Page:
Yes, I fully admit it, I’ve been silent for way too long. This time of year is always a slam at work, and other things happen in — ahem — “real life” that take precedence. That’s not to say I have no creative projects (I always have a story or ten bouncing around in my brain). One of these days, when I manage to sit down with the right cup of tea and a few stimulating hours, I’ll get back to work.
In the meantime, I offer the following tidbits:
Also, just to prove to you that I’m still writing (kind of), here is a little — and shockingly safe-for-work, which is unusual for me — excerpt of my current work in progress. It’s a historical fiction set in colonial New Orleans, featuring a young girl who is being groomed (Gigi-esque) for life as the consort of a rich man who can promise her, and her children, the security her mother and grandmother worked so hard to attain…
1712, Nouvelle Orleans
Marie Celeste winced as her mother pulled the comb through her thick, tangled hair. She sat, wearing only a shift, in the warm, humid night. The night of her presentation into society. Perhaps, the night of her awakening to womanhood.
“Don’t ever forget, ma princesse, that this is the most important evening of all. You must ensnare the right kind of man—the kind who can keep you.”
“I know, maman.” Marie Celeste attempted not to sigh. She had this lecture by heart.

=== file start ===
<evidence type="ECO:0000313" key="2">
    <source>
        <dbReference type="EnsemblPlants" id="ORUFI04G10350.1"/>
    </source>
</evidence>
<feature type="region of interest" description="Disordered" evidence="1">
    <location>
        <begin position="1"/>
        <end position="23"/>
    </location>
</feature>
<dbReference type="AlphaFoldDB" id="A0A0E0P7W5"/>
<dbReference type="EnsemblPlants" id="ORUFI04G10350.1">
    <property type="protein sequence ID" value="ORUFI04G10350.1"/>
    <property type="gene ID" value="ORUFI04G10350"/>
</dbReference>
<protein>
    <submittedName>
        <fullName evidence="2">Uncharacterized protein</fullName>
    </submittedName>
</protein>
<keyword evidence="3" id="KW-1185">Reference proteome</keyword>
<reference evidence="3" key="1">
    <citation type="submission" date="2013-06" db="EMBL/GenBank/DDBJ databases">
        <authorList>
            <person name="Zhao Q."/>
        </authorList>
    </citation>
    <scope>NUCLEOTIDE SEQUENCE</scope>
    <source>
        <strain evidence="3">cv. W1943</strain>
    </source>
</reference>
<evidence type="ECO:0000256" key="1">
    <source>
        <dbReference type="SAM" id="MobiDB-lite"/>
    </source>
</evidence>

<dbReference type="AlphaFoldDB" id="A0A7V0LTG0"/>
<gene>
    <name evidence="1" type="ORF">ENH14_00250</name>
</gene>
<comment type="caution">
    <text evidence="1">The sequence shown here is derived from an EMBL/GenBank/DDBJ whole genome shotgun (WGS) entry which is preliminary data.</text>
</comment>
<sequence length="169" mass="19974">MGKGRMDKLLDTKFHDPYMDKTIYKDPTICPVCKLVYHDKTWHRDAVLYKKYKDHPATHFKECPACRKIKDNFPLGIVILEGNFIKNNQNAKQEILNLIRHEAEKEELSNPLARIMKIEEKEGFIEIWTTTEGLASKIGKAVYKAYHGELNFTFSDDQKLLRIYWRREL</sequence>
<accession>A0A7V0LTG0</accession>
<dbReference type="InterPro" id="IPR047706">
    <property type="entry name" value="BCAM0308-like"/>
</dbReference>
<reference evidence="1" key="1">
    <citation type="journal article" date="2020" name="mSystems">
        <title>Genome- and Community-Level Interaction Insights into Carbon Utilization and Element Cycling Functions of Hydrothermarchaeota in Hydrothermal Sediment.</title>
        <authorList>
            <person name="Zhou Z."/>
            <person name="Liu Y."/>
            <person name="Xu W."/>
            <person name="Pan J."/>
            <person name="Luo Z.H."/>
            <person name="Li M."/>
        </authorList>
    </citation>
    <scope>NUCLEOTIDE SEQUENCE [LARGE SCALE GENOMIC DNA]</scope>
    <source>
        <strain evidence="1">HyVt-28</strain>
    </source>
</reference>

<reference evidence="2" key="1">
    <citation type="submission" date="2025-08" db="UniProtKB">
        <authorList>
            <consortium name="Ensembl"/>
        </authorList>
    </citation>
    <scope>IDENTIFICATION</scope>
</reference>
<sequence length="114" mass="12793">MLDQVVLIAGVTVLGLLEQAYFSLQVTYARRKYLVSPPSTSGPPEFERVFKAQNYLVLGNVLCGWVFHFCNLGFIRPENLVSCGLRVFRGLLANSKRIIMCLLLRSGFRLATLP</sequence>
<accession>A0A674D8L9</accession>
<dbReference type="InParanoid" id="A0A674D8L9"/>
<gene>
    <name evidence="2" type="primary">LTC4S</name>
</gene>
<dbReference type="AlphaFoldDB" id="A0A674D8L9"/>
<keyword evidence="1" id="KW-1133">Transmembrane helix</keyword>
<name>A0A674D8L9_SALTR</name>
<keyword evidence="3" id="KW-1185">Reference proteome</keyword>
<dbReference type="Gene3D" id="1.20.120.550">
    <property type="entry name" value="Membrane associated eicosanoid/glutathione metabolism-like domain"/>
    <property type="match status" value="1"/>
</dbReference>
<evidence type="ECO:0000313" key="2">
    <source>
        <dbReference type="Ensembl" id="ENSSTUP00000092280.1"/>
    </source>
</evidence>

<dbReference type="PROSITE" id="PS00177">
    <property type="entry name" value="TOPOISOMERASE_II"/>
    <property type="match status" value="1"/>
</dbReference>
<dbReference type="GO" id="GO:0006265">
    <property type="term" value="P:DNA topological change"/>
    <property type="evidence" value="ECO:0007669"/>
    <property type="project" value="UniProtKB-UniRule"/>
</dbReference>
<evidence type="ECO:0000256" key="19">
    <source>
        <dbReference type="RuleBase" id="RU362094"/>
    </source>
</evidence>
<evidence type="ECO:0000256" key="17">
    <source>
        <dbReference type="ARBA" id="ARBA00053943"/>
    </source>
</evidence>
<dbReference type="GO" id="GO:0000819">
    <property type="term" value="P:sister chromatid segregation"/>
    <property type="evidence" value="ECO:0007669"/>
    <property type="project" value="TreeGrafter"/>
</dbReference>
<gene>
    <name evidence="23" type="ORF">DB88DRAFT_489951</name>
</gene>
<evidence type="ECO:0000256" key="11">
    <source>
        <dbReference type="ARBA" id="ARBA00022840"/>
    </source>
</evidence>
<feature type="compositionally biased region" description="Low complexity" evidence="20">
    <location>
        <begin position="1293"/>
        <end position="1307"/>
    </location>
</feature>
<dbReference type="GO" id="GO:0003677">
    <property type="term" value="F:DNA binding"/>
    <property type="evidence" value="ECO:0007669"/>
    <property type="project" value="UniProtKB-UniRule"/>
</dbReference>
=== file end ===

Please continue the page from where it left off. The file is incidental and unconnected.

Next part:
“Your grandmother, she knew. A proud woman, she, straight from the shores of Africa. A Senegal woman. She may have been a slave, oui, but she didn’t stay that way. Mère Celeste knew how to walk, how to snap her eyes and catch a white man’s attention. Why do you think I named you after her? Your grandmother was born free, and she died free. So will I. And so will you.”
She twisted Marie Celeste’s hair, hard, making her yelp.
“Quiet, baby. I’m almost done.” With several more quick tugs and the strategic placement of pins, she managed to corral Marie Celeste’s unruly curls into a stylish knot. “Beautiful.”
Marie Celeste picked up their old hand mirror—another relic of grandmère’s—and peered at her reflection. The hairstyle was flattering, with a fluff of curls framing her face, tightening to a braided coil at the back. Certainly, she’d never looked better. How she felt was another matter.
As if sensing her daughter’s disquiet, Yvette quietly took the mirror away. She grasped Marie Celeste’s hands in her older, darker ones. Her eyes were dark and intense as she spoke.
“I know you have heard this story so many times, princesse, but listen. Just once more.” Yvette drew a heavy breath. Her hands tightened on her daughter’s. “Freedom cannot be given, bought, or sold. Freedom must be taken. And tonight, you will take it.”